In New York City, Why Do We Have Water Towers?


Why so many water towers in New York City? They look out of place, throwbacks on a modern skyline, even after you’ve grown used to them. Scattered throughout the streets and avenues, especially in Manhattan, they’re critical to the city’s existence.

Estimated reading time: 3 minutes

By David Stone

The Roosevelt Island Daily News

It’s ironic that a city made by water can’t survive without towers storing fresh water piped in from 19 upstate lakes. Blame it on the subways.

On weekdays, subways carry hundreds of thousands into Manhattan for work. Manhattan grew taller because businesses needed space for the daily influx.

Real estate values increased, and apartment buildings shot up higher. Architects designed passenger elevators to go higher and faster, but you can forget about the whole thing without water towers.

Why do we have water towers in New York City?

Answer: Because no local water is drinkable, we import it from upstate.

Can City Water Make You Sick?

Our rivers aren’t really rivers. They’re tidal straits, ice age carved basins flooded with salt water from the Atlantic. Fresh water streams in all five boroughs were hopelessly polluted or paved over, long ago.

To make New York City’s density possible, Albany lawmakers passed legislation allowing the metropolis to siphon off huge volumes of water from 19 protected upstate lakes, mostly in the Catskills.

Now, we’re addicted. We can’t live without it.

Water towers, a few naked, most disguised, form a significant part of the skyline on the Upper East Side of Manhattan. First Avenue between 61st and 62nd Streets, seen from the Roosevelt Island Tram. © Deborah Julian, Fine Art Photography Print.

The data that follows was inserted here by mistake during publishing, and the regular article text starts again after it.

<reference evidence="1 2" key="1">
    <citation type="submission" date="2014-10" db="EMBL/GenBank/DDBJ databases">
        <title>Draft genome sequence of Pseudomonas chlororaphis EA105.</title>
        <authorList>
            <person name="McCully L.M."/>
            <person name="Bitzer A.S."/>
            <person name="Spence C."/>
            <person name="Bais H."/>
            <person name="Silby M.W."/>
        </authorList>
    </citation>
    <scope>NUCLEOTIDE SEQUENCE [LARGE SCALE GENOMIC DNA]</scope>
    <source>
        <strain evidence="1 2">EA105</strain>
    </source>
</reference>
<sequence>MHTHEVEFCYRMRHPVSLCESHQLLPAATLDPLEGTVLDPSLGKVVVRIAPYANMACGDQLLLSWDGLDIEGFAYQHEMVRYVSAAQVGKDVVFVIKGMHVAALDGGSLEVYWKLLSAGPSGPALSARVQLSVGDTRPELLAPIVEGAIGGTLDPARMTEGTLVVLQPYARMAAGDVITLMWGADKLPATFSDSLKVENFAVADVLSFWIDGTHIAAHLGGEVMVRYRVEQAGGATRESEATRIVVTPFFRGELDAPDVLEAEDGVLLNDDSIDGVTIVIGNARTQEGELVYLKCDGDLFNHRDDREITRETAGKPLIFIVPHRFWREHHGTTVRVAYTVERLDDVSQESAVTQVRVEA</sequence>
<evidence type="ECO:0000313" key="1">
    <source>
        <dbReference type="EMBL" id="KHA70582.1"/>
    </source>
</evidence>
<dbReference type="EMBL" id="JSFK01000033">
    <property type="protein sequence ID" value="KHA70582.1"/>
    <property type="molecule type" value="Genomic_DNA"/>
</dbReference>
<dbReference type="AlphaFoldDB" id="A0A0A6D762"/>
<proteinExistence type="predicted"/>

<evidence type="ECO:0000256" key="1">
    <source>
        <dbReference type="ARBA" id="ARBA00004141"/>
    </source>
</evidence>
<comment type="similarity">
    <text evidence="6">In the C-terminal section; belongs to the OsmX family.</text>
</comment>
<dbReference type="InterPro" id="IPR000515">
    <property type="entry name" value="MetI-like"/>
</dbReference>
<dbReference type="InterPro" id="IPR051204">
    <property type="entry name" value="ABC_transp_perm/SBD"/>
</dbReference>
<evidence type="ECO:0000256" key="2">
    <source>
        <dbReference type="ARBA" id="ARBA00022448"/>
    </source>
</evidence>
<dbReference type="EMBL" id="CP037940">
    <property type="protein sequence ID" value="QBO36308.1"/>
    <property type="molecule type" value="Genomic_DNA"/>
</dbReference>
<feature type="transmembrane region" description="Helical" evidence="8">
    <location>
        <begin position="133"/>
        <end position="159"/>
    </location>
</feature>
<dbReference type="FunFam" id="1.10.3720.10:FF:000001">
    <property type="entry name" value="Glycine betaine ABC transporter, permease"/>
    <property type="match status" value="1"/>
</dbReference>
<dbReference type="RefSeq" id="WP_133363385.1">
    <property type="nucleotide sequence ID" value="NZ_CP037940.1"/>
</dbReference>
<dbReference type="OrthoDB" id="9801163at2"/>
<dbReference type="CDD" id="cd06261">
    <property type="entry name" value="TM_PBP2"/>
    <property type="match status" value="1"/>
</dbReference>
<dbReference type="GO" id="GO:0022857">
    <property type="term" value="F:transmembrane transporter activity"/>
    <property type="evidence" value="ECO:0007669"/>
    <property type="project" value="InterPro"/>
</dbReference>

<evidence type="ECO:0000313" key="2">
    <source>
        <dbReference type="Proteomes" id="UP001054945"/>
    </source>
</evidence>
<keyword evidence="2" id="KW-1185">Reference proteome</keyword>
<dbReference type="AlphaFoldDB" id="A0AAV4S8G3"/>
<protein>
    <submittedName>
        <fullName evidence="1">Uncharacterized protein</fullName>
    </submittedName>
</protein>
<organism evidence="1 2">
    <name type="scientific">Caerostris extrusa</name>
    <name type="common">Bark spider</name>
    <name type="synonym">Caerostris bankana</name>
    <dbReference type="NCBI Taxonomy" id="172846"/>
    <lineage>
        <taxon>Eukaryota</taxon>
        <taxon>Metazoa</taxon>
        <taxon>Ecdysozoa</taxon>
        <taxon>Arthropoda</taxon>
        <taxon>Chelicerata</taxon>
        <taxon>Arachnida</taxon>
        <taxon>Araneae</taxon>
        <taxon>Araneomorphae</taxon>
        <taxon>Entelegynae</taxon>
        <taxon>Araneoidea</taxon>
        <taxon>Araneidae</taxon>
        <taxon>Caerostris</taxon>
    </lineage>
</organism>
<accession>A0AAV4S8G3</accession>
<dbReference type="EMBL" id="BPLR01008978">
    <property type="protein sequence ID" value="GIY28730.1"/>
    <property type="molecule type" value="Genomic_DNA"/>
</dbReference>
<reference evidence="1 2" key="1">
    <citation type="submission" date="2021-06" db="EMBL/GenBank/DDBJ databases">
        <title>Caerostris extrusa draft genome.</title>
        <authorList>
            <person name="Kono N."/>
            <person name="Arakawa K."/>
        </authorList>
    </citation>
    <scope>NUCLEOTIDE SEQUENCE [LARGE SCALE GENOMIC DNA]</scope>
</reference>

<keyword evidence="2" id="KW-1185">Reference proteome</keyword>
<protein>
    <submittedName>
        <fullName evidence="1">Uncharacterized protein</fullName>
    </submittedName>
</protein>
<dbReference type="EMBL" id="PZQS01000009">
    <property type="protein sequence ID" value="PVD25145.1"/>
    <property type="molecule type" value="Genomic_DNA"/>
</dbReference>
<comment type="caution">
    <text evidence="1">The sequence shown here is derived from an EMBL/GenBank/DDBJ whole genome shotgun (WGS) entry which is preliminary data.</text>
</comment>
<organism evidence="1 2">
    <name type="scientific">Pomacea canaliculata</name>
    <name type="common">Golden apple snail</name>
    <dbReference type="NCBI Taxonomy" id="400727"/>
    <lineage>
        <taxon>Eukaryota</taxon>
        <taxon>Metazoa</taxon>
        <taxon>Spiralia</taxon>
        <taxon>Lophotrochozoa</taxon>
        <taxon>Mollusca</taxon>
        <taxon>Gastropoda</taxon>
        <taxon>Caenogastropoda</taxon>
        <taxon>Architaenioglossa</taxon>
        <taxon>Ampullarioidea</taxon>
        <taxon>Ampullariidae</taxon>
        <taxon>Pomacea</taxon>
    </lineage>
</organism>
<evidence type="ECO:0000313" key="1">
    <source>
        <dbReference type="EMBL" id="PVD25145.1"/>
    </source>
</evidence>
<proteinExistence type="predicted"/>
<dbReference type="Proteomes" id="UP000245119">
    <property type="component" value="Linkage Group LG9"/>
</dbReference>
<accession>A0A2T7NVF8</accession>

Why Water Towers in New York City?

The reason is simple. Water taken away from clean upstate lakes flows by gravity into a network of tunnels and pipes that distribute it citywide.

Gravity keeps water flowing and us from flying off the planet, but its power is limited.

Pressure, as it arrives in the city, is only strong enough to push water up six stories, maximum. So, managers of taller buildings pump it into towers perched on rooftops. From there, gravity goes to work again, dropping the precious flood down into shower heads and spigots on command.

They look quaint and old against the modernist image of New York City, but look closer. Newer, wealthier buildings hide their towers, another sign of rampant class structure in the city that never sleeps.

Showing your water towers is like having your underwear sticking out.


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